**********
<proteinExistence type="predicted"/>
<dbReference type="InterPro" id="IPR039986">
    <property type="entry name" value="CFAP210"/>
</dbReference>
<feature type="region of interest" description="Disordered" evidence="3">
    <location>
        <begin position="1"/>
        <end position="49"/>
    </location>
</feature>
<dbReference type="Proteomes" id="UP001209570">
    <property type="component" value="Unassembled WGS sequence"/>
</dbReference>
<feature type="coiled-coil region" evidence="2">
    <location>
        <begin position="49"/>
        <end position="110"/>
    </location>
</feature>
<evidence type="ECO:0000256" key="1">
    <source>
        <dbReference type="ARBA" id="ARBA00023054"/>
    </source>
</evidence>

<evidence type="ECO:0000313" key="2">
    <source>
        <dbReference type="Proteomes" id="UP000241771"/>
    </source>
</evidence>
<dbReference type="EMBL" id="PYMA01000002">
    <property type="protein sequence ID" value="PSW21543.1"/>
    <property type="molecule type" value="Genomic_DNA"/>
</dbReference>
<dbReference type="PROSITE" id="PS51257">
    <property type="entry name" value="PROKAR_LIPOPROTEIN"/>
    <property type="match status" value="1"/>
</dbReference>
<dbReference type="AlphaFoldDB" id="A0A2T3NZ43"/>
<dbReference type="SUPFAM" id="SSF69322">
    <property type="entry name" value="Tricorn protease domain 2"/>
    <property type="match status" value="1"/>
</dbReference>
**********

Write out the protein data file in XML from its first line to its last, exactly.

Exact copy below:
<proteinExistence type="predicted"/>
<dbReference type="InterPro" id="IPR039986">
    <property type="entry name" value="CFAP210"/>
</dbReference>
<feature type="region of interest" description="Disordered" evidence="3">
    <location>
        <begin position="1"/>
        <end position="49"/>
    </location>
</feature>
<dbReference type="Proteomes" id="UP001209570">
    <property type="component" value="Unassembled WGS sequence"/>
</dbReference>
<feature type="coiled-coil region" evidence="2">
    <location>
        <begin position="49"/>
        <end position="110"/>
    </location>
</feature>
<evidence type="ECO:0000256" key="1">
    <source>
        <dbReference type="ARBA" id="ARBA00023054"/>
    </source>
</evidence>

<evidence type="ECO:0000313" key="2">
    <source>
        <dbReference type="Proteomes" id="UP000241771"/>
    </source>
</evidence>
<dbReference type="EMBL" id="PYMA01000002">
    <property type="protein sequence ID" value="PSW21543.1"/>
    <property type="molecule type" value="Genomic_DNA"/>
</dbReference>
<dbReference type="PROSITE" id="PS51257">
    <property type="entry name" value="PROKAR_LIPOPROTEIN"/>
    <property type="match status" value="1"/>
</dbReference>
<dbReference type="AlphaFoldDB" id="A0A2T3NZ43"/>
<dbReference type="SUPFAM" id="SSF69322">
    <property type="entry name" value="Tricorn protease domain 2"/>
    <property type="match status" value="1"/>
</dbReference>